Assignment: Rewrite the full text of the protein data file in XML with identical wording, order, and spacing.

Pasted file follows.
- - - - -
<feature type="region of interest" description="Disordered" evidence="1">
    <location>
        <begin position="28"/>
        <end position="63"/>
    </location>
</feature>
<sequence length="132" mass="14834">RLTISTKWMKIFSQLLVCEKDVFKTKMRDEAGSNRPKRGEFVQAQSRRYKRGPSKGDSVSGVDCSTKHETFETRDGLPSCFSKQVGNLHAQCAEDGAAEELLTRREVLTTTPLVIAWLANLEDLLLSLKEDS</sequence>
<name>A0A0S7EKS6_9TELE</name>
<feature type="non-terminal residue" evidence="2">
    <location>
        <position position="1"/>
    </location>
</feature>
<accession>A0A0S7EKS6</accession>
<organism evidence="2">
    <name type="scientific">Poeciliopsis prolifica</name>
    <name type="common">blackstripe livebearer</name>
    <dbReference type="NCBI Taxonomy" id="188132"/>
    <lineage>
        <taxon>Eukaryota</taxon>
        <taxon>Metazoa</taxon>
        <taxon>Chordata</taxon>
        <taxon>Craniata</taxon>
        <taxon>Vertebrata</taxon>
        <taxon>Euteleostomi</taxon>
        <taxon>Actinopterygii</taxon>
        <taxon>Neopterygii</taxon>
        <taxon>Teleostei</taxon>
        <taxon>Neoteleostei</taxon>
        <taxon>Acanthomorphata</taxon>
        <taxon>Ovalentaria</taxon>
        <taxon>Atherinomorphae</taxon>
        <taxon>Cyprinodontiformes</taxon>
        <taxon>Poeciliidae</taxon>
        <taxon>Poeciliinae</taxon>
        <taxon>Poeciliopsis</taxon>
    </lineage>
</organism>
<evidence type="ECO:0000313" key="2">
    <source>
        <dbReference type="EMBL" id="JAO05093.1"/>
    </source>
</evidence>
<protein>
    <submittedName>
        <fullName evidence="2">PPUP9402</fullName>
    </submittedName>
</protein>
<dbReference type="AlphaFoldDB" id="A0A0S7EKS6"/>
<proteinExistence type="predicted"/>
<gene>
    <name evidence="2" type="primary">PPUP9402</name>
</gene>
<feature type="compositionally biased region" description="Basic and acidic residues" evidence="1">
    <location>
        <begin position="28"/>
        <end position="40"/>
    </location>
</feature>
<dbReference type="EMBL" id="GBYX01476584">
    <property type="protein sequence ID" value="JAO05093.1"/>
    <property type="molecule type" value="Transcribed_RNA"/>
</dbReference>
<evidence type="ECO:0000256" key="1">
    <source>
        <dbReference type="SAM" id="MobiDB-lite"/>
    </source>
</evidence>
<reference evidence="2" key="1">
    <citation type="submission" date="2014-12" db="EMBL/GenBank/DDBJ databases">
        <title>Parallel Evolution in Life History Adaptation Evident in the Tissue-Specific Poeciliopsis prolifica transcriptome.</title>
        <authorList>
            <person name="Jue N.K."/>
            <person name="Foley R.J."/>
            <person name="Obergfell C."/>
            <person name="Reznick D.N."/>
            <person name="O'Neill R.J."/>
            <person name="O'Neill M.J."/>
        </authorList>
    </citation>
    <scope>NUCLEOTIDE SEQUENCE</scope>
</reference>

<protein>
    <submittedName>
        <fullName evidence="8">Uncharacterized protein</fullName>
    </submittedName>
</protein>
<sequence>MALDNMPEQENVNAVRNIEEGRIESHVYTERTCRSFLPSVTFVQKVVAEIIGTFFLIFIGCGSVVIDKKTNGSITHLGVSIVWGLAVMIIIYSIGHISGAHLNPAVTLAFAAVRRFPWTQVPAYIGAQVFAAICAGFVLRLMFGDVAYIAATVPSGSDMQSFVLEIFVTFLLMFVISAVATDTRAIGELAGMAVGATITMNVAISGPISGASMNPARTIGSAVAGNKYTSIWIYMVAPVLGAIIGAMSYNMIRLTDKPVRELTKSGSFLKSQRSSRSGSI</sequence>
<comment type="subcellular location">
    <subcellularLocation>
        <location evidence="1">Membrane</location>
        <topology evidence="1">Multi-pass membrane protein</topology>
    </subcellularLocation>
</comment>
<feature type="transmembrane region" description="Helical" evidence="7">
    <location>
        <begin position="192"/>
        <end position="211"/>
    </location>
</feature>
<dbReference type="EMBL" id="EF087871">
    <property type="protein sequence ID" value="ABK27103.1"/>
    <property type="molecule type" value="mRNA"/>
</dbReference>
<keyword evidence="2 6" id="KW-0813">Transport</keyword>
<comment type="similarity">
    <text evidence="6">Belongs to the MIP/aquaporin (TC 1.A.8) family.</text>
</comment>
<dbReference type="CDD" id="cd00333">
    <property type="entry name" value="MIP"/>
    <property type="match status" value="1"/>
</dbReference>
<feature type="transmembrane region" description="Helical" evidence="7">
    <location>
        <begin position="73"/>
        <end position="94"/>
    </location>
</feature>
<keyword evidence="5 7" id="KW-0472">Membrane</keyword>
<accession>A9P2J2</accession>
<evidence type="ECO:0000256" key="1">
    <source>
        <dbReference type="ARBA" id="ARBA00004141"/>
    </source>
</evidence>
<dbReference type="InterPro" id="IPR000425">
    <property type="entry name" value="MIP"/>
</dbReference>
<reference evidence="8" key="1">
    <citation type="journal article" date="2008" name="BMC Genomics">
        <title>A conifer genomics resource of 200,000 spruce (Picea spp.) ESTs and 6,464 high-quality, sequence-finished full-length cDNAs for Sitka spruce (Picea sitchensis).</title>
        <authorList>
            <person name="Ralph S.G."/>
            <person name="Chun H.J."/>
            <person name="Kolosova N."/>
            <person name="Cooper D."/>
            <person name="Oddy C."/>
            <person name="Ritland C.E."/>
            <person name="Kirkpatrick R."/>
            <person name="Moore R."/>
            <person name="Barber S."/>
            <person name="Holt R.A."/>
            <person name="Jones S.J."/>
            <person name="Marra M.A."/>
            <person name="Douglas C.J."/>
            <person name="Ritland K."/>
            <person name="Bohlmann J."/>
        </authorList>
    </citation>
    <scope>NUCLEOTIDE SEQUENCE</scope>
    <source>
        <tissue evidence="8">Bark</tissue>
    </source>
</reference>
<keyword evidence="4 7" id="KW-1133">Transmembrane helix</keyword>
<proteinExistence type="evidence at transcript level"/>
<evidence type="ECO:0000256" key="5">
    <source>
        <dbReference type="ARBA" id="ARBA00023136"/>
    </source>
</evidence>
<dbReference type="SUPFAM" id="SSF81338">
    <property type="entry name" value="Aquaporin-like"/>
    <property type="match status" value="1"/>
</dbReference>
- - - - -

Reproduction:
<feature type="region of interest" description="Disordered" evidence="1">
    <location>
        <begin position="28"/>
        <end position="63"/>
    </location>
</feature>
<sequence length="132" mass="14834">RLTISTKWMKIFSQLLVCEKDVFKTKMRDEAGSNRPKRGEFVQAQSRRYKRGPSKGDSVSGVDCSTKHETFETRDGLPSCFSKQVGNLHAQCAEDGAAEELLTRREVLTTTPLVIAWLANLEDLLLSLKEDS</sequence>
<name>A0A0S7EKS6_9TELE</name>
<feature type="non-terminal residue" evidence="2">
    <location>
        <position position="1"/>
    </location>
</feature>
<accession>A0A0S7EKS6</accession>
<organism evidence="2">
    <name type="scientific">Poeciliopsis prolifica</name>
    <name type="common">blackstripe livebearer</name>
    <dbReference type="NCBI Taxonomy" id="188132"/>
    <lineage>
        <taxon>Eukaryota</taxon>
        <taxon>Metazoa</taxon>
        <taxon>Chordata</taxon>
        <taxon>Craniata</taxon>
        <taxon>Vertebrata</taxon>
        <taxon>Euteleostomi</taxon>
        <taxon>Actinopterygii</taxon>
        <taxon>Neopterygii</taxon>
        <taxon>Teleostei</taxon>
        <taxon>Neoteleostei</taxon>
        <taxon>Acanthomorphata</taxon>
        <taxon>Ovalentaria</taxon>
        <taxon>Atherinomorphae</taxon>
        <taxon>Cyprinodontiformes</taxon>
        <taxon>Poeciliidae</taxon>
        <taxon>Poeciliinae</taxon>
        <taxon>Poeciliopsis</taxon>
    </lineage>
</organism>
<evidence type="ECO:0000313" key="2">
    <source>
        <dbReference type="EMBL" id="JAO05093.1"/>
    </source>
</evidence>
<protein>
    <submittedName>
        <fullName evidence="2">PPUP9402</fullName>
    </submittedName>
</protein>
<dbReference type="AlphaFoldDB" id="A0A0S7EKS6"/>
<proteinExistence type="predicted"/>
<gene>
    <name evidence="2" type="primary">PPUP9402</name>
</gene>
<feature type="compositionally biased region" description="Basic and acidic residues" evidence="1">
    <location>
        <begin position="28"/>
        <end position="40"/>
    </location>
</feature>
<dbReference type="EMBL" id="GBYX01476584">
    <property type="protein sequence ID" value="JAO05093.1"/>
    <property type="molecule type" value="Transcribed_RNA"/>
</dbReference>
<evidence type="ECO:0000256" key="1">
    <source>
        <dbReference type="SAM" id="MobiDB-lite"/>
    </source>
</evidence>
<reference evidence="2" key="1">
    <citation type="submission" date="2014-12" db="EMBL/GenBank/DDBJ databases">
        <title>Parallel Evolution in Life History Adaptation Evident in the Tissue-Specific Poeciliopsis prolifica transcriptome.</title>
        <authorList>
            <person name="Jue N.K."/>
            <person name="Foley R.J."/>
            <person name="Obergfell C."/>
            <person name="Reznick D.N."/>
            <person name="O'Neill R.J."/>
            <person name="O'Neill M.J."/>
        </authorList>
    </citation>
    <scope>NUCLEOTIDE SEQUENCE</scope>
</reference>

<protein>
    <submittedName>
        <fullName evidence="8">Uncharacterized protein</fullName>
    </submittedName>
</protein>
<sequence>MALDNMPEQENVNAVRNIEEGRIESHVYTERTCRSFLPSVTFVQKVVAEIIGTFFLIFIGCGSVVIDKKTNGSITHLGVSIVWGLAVMIIIYSIGHISGAHLNPAVTLAFAAVRRFPWTQVPAYIGAQVFAAICAGFVLRLMFGDVAYIAATVPSGSDMQSFVLEIFVTFLLMFVISAVATDTRAIGELAGMAVGATITMNVAISGPISGASMNPARTIGSAVAGNKYTSIWIYMVAPVLGAIIGAMSYNMIRLTDKPVRELTKSGSFLKSQRSSRSGSI</sequence>
<comment type="subcellular location">
    <subcellularLocation>
        <location evidence="1">Membrane</location>
        <topology evidence="1">Multi-pass membrane protein</topology>
    </subcellularLocation>
</comment>
<feature type="transmembrane region" description="Helical" evidence="7">
    <location>
        <begin position="192"/>
        <end position="211"/>
    </location>
</feature>
<dbReference type="EMBL" id="EF087871">
    <property type="protein sequence ID" value="ABK27103.1"/>
    <property type="molecule type" value="mRNA"/>
</dbReference>
<keyword evidence="2 6" id="KW-0813">Transport</keyword>
<comment type="similarity">
    <text evidence="6">Belongs to the MIP/aquaporin (TC 1.A.8) family.</text>
</comment>
<dbReference type="CDD" id="cd00333">
    <property type="entry name" value="MIP"/>
    <property type="match status" value="1"/>
</dbReference>
<feature type="transmembrane region" description="Helical" evidence="7">
    <location>
        <begin position="73"/>
        <end position="94"/>
    </location>
</feature>
<keyword evidence="5 7" id="KW-0472">Membrane</keyword>
<accession>A9P2J2</accession>
<evidence type="ECO:0000256" key="1">
    <source>
        <dbReference type="ARBA" id="ARBA00004141"/>
    </source>
</evidence>
<dbReference type="InterPro" id="IPR000425">
    <property type="entry name" value="MIP"/>
</dbReference>
<reference evidence="8" key="1">
    <citation type="journal article" date="2008" name="BMC Genomics">
        <title>A conifer genomics resource of 200,000 spruce (Picea spp.) ESTs and 6,464 high-quality, sequence-finished full-length cDNAs for Sitka spruce (Picea sitchensis).</title>
        <authorList>
            <person name="Ralph S.G."/>
            <person name="Chun H.J."/>
            <person name="Kolosova N."/>
            <person name="Cooper D."/>
            <person name="Oddy C."/>
            <person name="Ritland C.E."/>
            <person name="Kirkpatrick R."/>
            <person name="Moore R."/>
            <person name="Barber S."/>
            <person name="Holt R.A."/>
            <person name="Jones S.J."/>
            <person name="Marra M.A."/>
            <person name="Douglas C.J."/>
            <person name="Ritland K."/>
            <person name="Bohlmann J."/>
        </authorList>
    </citation>
    <scope>NUCLEOTIDE SEQUENCE</scope>
    <source>
        <tissue evidence="8">Bark</tissue>
    </source>
</reference>
<keyword evidence="4 7" id="KW-1133">Transmembrane helix</keyword>
<proteinExistence type="evidence at transcript level"/>
<evidence type="ECO:0000256" key="5">
    <source>
        <dbReference type="ARBA" id="ARBA00023136"/>
    </source>
</evidence>
<dbReference type="SUPFAM" id="SSF81338">
    <property type="entry name" value="Aquaporin-like"/>
    <property type="match status" value="1"/>
</dbReference>